Francis Thompson launched Salt and Bone by Zenobia Frost, Walleah Press 2014, at Brisbane’s Avid Reader Bookshop on the 18 September 2014.
For me, this manuscript began with a dead rat named Cookies. I met Zen properly on a boiling summer day in Brisbane. The red dust storm from Sydney had just rolled through. The apocalyptic glow had settled. One thing I wasn’t expecting was a message from Zen asking if I had a shovel and/or could I help her bury her housemate’s rat. The poor wee thing had choked on the dust.
This late rat would later feature in one of Zen’s poems, called ‘Graveyard Haibun’, which is also one of the first poems I helped Zen edit. The draft versions of this poem alone could fill a small room. I remember so clearly sitting on the floor with Zen, surrounded by printed-out poems, the both of us furiously scribbling. After every hour or so of scribbling we’d yell “a-ha!” and change a single word, shift a line break, add or delete a comma. After about two years of this, we yelled for the final time and closed the book on “Graveyard Haibun”. I’d like to say we stopped editing that poem because it was perfect and finished, but honestly we also couldn’t bear to look at the damn thing one more time. But also the poem was perfect, clearly.
Five years after that fateful day with Cookies, I’ve had the pleasure of reading and editing pretty much every single one of Zen’s poems. I’ve seen her writing grow more and more assured. I’ve watched her slide effortlessly from topic to topic, from tone to tone, from cemeteries to video stores, from Kafka’s forgotten characters to third-century warrior queens, from terror to courage and courage in terror. What has remained constant throughout is her extraordinary attention to detail that sees her agonise over commas and draft poems until the there’s enough draft versions to construct a tasteful evening jacket out of. I’ve watched her pour herself into this manuscript, sometimes quite literally leaping into a pile of the printed out poems scattered on the floor, always furiously scribbling. This skill and this dedication has forged the manuscript I have the pleasure to launch tonight. As with the ‘Graveyard Haibun’, this book is perfect and finished and done (clearly), but also we’ve read the damn thing so many times that we’re having trouble looking at it straight anymore. So now you’re all going to have to look at it for us instead.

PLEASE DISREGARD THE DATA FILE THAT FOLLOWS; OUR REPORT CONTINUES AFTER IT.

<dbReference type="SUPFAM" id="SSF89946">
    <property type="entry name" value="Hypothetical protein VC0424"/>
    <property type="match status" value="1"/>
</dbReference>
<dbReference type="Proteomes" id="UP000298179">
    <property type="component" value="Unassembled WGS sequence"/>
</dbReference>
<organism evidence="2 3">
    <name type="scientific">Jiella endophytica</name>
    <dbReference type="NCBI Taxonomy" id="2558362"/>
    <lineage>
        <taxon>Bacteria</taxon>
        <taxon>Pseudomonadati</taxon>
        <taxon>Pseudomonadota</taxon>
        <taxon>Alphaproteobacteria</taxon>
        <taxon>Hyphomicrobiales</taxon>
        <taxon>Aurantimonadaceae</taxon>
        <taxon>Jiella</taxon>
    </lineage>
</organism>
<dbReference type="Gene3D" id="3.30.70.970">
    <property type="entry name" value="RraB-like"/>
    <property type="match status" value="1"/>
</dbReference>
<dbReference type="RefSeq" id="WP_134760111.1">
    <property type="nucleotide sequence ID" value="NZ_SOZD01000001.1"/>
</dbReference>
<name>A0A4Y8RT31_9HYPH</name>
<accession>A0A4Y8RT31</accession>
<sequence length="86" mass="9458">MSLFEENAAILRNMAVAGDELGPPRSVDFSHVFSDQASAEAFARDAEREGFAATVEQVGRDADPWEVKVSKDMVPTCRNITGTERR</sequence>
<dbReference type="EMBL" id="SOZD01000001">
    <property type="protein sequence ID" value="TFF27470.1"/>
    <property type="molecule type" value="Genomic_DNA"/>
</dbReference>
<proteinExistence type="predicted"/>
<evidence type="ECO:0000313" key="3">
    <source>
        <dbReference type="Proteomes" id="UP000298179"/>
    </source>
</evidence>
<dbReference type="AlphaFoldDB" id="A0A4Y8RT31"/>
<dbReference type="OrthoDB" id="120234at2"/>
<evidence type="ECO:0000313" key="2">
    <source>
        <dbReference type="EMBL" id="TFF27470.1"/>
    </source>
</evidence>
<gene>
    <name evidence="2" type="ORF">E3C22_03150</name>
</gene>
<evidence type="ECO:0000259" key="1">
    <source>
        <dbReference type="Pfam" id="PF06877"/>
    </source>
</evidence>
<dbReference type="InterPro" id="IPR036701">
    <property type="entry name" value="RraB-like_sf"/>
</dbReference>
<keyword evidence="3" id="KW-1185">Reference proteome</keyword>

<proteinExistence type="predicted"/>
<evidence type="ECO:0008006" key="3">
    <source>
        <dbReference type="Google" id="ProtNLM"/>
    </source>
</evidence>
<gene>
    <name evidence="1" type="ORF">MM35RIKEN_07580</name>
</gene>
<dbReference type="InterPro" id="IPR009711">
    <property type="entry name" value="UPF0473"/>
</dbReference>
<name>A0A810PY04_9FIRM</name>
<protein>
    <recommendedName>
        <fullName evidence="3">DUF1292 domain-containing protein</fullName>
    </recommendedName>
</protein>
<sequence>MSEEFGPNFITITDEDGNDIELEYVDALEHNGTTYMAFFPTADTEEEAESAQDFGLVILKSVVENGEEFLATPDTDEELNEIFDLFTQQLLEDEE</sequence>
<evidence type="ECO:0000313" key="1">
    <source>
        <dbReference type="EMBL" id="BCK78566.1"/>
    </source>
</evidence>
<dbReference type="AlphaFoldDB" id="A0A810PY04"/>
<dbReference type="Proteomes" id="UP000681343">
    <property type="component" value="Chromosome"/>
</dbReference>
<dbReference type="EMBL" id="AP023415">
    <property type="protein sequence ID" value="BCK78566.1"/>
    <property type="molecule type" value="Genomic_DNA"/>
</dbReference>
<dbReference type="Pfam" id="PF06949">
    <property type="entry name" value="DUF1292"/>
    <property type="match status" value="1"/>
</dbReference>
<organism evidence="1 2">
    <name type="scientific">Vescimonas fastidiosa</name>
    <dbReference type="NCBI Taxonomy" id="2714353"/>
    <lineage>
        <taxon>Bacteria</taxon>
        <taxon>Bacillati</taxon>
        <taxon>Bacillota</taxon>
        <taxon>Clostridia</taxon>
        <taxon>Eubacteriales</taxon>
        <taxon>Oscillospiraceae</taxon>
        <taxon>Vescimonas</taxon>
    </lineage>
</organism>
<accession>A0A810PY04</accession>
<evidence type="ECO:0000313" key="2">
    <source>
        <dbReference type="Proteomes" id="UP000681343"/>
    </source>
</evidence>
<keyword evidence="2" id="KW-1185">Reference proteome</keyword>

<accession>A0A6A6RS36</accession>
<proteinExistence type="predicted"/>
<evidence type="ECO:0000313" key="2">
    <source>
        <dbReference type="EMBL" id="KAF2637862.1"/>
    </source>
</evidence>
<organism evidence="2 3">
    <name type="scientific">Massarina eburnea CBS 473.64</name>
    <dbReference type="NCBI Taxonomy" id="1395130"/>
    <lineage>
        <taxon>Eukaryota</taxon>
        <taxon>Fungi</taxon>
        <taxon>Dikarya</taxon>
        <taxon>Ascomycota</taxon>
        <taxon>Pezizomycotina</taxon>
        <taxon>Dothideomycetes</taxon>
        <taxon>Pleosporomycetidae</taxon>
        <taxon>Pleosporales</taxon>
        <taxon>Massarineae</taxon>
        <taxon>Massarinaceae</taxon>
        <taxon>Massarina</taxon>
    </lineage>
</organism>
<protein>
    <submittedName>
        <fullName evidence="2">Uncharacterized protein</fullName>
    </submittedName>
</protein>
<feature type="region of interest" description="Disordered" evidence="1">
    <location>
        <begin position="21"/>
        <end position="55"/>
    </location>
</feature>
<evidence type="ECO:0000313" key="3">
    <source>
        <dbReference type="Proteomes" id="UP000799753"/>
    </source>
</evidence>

– Francis Thompson
On Thursday morning I meet Death. We inherit Sydney’s red-dust storm, and
our backyard is thick with it. The white cat with the poodle-cut is now auburn.
She cleans herself uselessly, tongue moistening dust into clay.
Six am sun casts every gravestone reflective. I never get up this early. I settle
on the hot, steady concrete of a grave, and try to learn silence.
Scarlet beetles skitter through dry leaves. Cicadas hum in hollows. Our raised necropolis is more awake than anywhere in this lidded city.
spring’s new crows
let sleeping dead lie
I breathe and watch. For a rare moment, my mind too is warm, dark stone.
I go out to feed my flatmate’s old rat and find that his lungs are full of the
desert. I sit on the kitchen floor with him in my lap. He is thin-blooded – an
aspirin-thief in his youth. Now, his nose has stopped bleeding for the first time
in months. Droplets congeal in the dust on his snout. I feel his body cease.
on the floor
we share rigor mortis
The cats sniff around us. They do not interfere.
I return alone, and enter the wilderness without pith helmet or field knife. Birds
own the graveyard, swooping for me to turn back; the dead and I are just
If I am very still, I fade into this place. My shadow thickens into my own ghost,
leads me down paths that are only pretending. I wouldn’t mind being lost here.
(I am already lost.)
hoop pines rise
from the jaws of skeletons
a final word
Francis Thompson is a Brisbane writer and barista. When he was fifteen, The Grin and Tonic Theatre Troupe used his poetry in their performances at schools around North Queensland. Since then his poetry, fiction and reviews have been published in Voiceworks, Small Packages, Rave Magazine and OffStreet Press. He is currently working on his grandest and most challenging project to date — thinking up hilarious Wi – Fi passwords for the café he works at.
Salt and Bone is available from http://store.walleahpress.com.au/zenobia-frosts-salt-and-bone/
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